In this series I aim to put a Product Owner perspective to the elements of the Scrum Guide. Where else can we start then at the Definition of Scrum? We’ll discover the most important elements for a Product Owner and what they mean in practice.

Definition of Scrum according to scrumguides.org

Scrum (n): A framework within which people can address complex adaptive problems, while productively and creatively delivering products of the highest possible value.
What I believe to be essential to being a great Product Owner begins with understanding the bold parts in this definition, as well as their relation to the rest of the parts.

And the Definition as a Product Owner

First off, we encounter address complex adaptive problems. As a Product Owner, your role starts with understanding the problem your product is trying to solve. You are not simply the owner of a Product for the products sake, no more than a shoe is made for standing on the shelves. Although the sheer amount of shoes in any city center’s shopping district might point to the contrary. Just like the sheer amount of seemingly useless software products in existence. By investigating and investing in knowing the problem you’re trying to solve, you automatically get a step closer to understanding the customer and a better grasp on the choices you need to make to improve the Product you manage. This is also where the vision of your product helps you learn more about your customer or audience. Scrum helps you employ an empirical process, working with the Agile mindset and principles in a complex problem space. For more on Complexity and how to know whether you are in a complex problem space, look at Cynefin and/or the Stacey Model. Scrum’s iterative and incremental nature helps you as a Product Owner to continuously adjust your solution for an adaptive problem, your moving target.

Further along there’s products of the highest possible value. As a Product Owner, Scrum helps you focus on delivering value and minimizing risk. Scrum enables continuously reprioritizing according to new information, focusing the Product Owner’s goals by placing the most valuable items on top of the backlog. Another way Scrum enables delivery of highest possible value is through time-boxed Sprints, where the Scrum Team’s assumptions and hypotheses are validated or discarded in short iterations. Having a limited amount of time and a lightweight plan prevents waste and spending too much effort and money moving your Product in the wrong direction.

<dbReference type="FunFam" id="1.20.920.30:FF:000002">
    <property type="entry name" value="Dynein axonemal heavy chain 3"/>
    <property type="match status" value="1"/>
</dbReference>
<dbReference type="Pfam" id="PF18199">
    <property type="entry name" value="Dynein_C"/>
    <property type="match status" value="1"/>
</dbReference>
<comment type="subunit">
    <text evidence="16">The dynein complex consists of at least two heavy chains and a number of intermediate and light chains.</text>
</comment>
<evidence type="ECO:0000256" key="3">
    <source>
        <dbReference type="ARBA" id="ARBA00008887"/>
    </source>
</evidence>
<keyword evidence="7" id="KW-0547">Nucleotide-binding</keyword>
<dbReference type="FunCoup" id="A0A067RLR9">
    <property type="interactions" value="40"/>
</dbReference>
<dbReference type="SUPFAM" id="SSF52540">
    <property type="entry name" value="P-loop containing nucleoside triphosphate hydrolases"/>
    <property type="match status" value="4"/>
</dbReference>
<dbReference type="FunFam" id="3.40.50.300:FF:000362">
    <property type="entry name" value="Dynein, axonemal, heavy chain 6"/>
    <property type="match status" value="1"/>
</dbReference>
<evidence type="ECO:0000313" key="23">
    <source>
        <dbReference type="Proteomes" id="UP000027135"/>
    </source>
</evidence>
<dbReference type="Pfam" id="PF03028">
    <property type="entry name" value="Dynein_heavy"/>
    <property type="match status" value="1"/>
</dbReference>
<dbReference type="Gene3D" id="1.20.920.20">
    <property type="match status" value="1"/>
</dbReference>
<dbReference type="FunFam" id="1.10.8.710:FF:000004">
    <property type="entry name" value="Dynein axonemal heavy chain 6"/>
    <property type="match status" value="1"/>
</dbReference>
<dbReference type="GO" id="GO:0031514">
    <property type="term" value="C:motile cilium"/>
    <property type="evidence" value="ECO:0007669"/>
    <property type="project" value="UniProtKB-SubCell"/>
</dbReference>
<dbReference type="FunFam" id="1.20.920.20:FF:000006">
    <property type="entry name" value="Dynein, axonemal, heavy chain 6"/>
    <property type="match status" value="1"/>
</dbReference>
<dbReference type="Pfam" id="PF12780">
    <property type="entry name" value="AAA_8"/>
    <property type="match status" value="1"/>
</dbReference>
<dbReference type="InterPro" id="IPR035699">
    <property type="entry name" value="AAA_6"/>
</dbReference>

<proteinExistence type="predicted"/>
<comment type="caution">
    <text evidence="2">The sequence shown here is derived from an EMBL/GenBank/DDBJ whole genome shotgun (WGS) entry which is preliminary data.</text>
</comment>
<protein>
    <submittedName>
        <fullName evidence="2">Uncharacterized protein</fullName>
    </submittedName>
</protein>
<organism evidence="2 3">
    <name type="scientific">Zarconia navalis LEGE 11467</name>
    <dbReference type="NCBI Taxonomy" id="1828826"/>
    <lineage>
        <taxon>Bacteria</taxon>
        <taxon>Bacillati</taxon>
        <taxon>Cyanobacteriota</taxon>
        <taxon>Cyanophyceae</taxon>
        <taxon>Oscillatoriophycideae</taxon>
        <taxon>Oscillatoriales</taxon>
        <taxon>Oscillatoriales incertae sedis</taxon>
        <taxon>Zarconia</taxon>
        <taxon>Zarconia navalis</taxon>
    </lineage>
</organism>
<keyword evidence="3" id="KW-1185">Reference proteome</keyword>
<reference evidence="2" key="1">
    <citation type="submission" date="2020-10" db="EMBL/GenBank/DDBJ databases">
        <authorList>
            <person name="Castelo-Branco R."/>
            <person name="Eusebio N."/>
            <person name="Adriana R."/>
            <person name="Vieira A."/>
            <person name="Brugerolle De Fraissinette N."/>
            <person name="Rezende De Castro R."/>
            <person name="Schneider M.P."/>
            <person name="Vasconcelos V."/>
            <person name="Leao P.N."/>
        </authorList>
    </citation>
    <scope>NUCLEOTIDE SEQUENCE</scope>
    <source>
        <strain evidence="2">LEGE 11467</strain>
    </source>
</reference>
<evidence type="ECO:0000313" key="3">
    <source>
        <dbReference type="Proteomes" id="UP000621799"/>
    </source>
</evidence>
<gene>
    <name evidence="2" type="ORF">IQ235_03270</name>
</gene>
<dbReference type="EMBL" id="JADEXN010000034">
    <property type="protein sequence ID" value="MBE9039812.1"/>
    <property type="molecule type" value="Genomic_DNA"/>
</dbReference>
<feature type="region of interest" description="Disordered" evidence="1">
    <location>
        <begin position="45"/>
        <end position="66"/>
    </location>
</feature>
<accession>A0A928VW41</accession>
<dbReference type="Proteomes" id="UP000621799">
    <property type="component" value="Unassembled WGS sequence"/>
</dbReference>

Those two parts are in my opinion the most revealing and valuable parts of the definition from a product owner perspective. However, since Scrum is a lightweight framework, you’ll be hard pressed to find any non-relevant information in the guide.

Let’s look at A framework within which people canScrum is not a complete methodology. For a Product Owner it is important to notice that Scrum won’t tell you how to manage your product. How to create a vision. How to collaborate with your stakeholders. Scrum simply helps you by providing events, roles and artifacts to enable creative value delivery with minimal waste. This is also captured in the wording of while productively and creatively delivering. In a complex problem space, the Development team needs to be creative to address the problem. The development team needs to be able to self-organize to reach high productivity and fast delivery. All to enable you as a Product owner to focus on optimizing value and quickly validate assumptions and hypotheses. So although Scrum does not describe how to manage a Product, it does help you by providing a minimal structure for turning ideas into product (features/functionality) and the way you as a Product Owner collaborate with the other members of the Scrum Team and the product’s Stakeholders.

In summary, for the Product Owner, Scrum helps people (the Scrum Team and the Stakeholders) address complex adaptive problems, enabling the Development team to be productive and creative, while you focus on optimizing value through managing the Product Backlog.

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